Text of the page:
A Master Builder review: Scandi angst transplanted | JDiff 2015
The grinding gears of the drama fairly shake the spirit
Wallace Shawn and Lisa Joyce
Film Title: A Master Builder
Director: Jonathan Demme
Starring: Wallace Shawn, Julie Hagerty
Running Time: 130 min
There’s a lot of Scandinavian angst afoot at this festival. A few days after Liv Ullmann’s Irish take on August Strindberg’s Miss Julie we get a muscular, intense version of Henrik Ibsen’s The Master Builder.
The film has, in fact, been around since 2013, but the chance to see another collaboration between Wallace Shawn and Andre Gregory – creators of My Dinner with André and Vanya on 42nd Street – on the big screen is to be greatly savoured.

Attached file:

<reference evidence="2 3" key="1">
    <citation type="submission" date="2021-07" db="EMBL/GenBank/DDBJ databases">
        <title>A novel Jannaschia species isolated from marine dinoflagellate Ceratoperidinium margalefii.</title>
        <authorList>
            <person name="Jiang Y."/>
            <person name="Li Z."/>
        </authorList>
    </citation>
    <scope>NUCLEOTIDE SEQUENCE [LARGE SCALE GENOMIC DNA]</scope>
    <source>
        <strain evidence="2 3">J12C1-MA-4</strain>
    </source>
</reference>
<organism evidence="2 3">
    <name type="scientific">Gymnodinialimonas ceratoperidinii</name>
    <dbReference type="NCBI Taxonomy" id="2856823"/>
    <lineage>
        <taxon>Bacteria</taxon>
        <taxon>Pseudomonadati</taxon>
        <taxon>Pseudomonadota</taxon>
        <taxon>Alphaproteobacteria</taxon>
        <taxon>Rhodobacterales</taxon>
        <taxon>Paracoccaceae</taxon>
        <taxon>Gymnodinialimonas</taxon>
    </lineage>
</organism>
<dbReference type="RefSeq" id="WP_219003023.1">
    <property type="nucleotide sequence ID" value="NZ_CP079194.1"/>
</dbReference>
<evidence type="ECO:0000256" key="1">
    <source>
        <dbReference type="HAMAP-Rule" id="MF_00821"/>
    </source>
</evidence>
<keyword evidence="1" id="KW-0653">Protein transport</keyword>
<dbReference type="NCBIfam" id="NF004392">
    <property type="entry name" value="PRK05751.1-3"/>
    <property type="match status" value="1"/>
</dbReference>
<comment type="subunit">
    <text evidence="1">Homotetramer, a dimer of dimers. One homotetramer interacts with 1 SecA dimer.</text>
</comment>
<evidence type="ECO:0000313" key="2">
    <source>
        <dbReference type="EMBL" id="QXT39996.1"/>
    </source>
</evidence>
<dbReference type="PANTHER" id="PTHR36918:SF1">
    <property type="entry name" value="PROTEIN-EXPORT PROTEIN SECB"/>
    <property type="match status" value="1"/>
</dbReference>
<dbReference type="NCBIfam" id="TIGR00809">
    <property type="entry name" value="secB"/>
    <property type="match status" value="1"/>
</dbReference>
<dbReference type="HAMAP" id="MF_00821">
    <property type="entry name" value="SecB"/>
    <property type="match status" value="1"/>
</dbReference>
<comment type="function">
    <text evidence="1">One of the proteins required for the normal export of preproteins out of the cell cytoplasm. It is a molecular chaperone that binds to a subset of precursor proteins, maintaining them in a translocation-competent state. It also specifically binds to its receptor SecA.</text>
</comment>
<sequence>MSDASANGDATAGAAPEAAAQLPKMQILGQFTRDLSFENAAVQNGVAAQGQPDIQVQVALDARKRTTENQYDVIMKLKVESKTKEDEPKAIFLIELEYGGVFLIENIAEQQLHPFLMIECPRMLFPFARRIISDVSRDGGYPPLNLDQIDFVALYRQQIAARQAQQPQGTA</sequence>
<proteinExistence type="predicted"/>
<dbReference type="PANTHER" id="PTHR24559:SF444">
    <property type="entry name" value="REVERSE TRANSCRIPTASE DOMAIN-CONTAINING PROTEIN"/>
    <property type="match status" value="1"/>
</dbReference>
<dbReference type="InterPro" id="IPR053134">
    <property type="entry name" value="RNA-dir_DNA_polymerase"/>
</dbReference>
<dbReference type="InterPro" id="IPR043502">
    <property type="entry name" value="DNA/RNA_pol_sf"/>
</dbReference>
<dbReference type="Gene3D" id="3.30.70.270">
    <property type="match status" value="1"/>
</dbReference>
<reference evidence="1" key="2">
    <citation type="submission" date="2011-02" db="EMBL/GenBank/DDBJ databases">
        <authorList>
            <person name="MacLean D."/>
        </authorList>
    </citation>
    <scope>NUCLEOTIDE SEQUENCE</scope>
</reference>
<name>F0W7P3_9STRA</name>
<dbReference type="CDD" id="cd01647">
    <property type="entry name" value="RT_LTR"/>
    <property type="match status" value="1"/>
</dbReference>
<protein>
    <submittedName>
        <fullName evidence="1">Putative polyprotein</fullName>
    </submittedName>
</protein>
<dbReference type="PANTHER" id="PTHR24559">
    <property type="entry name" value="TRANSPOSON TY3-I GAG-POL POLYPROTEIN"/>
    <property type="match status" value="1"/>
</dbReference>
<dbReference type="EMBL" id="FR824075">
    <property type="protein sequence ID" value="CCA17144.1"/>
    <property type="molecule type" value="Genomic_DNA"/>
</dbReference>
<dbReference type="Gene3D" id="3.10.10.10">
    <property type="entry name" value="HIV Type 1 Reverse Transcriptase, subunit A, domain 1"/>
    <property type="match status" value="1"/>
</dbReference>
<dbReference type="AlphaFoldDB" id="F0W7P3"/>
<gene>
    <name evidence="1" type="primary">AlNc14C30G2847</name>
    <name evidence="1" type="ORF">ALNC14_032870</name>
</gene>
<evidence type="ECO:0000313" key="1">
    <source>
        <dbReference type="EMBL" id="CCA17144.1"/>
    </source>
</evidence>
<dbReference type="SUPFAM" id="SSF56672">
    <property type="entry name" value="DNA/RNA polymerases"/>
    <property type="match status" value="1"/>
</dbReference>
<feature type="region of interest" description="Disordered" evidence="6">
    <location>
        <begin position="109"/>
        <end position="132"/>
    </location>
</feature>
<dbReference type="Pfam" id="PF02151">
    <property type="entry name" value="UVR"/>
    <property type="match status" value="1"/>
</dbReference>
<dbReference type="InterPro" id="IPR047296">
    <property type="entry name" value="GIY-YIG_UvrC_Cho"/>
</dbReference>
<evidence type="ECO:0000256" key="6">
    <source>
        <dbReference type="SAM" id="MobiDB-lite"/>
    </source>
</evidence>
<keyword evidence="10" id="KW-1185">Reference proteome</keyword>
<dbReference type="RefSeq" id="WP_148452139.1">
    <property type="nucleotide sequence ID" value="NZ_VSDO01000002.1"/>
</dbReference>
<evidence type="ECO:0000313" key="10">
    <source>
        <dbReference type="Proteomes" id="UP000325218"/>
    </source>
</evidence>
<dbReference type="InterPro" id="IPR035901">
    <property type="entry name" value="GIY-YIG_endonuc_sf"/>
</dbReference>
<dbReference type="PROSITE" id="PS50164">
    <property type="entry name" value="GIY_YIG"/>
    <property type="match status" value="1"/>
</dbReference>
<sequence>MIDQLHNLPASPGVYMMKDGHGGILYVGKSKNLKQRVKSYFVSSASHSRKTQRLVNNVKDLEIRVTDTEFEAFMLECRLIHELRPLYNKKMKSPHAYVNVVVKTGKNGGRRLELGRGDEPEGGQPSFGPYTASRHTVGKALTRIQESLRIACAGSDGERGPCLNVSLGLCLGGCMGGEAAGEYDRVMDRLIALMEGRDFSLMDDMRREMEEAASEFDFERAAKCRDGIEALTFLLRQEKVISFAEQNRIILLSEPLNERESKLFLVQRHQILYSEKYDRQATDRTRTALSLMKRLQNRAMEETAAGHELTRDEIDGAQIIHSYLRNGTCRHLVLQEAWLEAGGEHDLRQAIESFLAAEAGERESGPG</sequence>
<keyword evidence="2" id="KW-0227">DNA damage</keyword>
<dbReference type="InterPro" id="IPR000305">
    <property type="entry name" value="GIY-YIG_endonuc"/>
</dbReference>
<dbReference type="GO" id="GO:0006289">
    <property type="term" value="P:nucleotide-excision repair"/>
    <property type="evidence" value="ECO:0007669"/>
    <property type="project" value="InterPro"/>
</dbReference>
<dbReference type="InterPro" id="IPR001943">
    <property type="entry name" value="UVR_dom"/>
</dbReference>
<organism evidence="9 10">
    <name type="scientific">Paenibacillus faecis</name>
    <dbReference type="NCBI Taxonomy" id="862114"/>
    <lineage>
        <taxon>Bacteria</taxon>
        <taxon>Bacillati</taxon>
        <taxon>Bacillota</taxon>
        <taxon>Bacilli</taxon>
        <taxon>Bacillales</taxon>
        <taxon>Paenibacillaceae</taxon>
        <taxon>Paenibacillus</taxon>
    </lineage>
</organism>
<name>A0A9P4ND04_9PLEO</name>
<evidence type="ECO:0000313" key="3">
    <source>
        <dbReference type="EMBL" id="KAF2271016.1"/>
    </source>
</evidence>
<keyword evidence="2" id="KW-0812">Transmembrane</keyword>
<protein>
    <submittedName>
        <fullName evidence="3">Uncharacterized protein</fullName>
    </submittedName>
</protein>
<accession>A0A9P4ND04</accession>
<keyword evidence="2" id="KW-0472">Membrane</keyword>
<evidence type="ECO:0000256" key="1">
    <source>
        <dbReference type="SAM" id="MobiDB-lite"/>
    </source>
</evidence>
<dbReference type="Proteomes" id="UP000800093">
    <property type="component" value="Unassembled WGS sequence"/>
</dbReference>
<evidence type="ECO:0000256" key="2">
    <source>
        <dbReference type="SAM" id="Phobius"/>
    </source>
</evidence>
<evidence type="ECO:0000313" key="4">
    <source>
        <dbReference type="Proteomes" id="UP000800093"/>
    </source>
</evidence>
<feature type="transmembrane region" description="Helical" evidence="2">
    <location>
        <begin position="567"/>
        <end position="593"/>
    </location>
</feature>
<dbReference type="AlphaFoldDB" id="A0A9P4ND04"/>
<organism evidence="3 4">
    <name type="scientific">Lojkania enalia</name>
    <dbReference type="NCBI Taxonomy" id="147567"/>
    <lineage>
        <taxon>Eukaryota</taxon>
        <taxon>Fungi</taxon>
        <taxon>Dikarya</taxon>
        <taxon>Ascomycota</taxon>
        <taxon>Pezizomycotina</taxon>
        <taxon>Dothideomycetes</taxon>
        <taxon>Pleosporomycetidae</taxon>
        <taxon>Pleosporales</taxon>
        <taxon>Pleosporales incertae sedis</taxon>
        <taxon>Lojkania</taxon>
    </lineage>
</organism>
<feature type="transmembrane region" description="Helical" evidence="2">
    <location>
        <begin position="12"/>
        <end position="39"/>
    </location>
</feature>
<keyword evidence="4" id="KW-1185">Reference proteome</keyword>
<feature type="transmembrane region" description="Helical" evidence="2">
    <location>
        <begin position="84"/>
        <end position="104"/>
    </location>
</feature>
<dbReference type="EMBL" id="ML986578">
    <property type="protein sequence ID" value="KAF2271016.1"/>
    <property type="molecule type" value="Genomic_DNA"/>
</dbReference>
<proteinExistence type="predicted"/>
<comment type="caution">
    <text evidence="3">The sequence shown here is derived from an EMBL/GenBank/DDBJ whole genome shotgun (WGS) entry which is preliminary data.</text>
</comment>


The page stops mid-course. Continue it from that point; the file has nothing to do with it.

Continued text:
The late Louis Malle, the director of those two films, has been replaced by Jonathan Demme with impressive results.
Whereas the Ullmann film brought Strindberg into echoing rooms and wide-open spaces, Demme, directing Shawn’s adaptation, moves his camera in close to emphasise the intensity of the emotions. Halvard Solness, the monstrous, priapic architect of the title, has traditionally been played by hulking Oliviers or limbering Scofields.
Shawn seems, thus, like an unlikely choice, but the round, balding actor has a gift for insidious menace that makes the character more than usually sinister.
There is not much air in the film. There are few moments of levity. But the grinding gears of the drama fairly shake the spirit. Recommended for those with hardy constitutions.